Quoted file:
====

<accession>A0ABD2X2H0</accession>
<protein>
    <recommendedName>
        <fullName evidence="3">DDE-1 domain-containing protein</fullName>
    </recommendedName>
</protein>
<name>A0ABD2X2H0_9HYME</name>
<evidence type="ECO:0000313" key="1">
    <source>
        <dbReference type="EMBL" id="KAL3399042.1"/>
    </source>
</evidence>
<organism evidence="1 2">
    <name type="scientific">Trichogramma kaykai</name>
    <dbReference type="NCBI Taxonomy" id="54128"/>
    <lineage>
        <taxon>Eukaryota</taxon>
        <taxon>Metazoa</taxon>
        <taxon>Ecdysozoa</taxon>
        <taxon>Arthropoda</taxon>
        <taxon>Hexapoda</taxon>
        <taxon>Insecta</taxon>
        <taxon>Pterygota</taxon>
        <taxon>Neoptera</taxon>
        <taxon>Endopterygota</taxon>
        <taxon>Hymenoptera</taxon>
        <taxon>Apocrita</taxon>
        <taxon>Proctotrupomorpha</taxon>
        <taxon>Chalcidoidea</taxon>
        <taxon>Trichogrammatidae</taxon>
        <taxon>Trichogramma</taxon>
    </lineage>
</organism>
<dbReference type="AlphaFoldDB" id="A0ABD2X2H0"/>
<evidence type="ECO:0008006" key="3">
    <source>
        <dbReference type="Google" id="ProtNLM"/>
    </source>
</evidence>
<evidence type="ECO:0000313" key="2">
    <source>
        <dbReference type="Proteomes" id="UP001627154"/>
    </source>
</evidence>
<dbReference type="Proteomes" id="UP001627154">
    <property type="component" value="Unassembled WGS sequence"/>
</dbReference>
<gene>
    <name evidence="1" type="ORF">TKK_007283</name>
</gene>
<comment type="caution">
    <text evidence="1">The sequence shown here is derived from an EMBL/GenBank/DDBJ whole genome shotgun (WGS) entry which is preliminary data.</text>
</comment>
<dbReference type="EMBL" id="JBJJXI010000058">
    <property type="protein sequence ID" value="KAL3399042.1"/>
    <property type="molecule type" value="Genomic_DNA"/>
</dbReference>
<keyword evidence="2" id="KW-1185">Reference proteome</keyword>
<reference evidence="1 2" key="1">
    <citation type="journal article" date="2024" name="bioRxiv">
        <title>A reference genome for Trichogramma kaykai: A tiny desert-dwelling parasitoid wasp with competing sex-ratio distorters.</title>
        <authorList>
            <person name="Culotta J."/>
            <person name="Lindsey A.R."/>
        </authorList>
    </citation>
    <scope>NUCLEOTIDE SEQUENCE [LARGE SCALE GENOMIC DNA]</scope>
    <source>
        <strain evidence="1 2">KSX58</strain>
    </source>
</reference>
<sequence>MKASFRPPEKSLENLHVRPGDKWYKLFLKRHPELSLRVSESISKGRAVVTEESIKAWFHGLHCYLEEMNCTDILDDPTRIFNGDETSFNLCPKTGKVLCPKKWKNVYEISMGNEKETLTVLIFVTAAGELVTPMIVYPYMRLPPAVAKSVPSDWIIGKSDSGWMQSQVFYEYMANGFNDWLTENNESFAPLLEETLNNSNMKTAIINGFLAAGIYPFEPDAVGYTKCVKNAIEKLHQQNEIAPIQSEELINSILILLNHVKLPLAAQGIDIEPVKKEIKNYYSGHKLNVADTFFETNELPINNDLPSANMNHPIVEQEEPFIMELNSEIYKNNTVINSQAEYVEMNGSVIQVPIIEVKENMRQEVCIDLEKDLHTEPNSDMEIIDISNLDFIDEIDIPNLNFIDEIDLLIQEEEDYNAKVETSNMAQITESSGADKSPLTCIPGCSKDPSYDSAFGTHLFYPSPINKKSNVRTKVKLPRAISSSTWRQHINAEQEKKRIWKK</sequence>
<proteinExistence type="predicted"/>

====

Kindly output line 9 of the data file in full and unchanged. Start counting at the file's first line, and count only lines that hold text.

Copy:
    <source>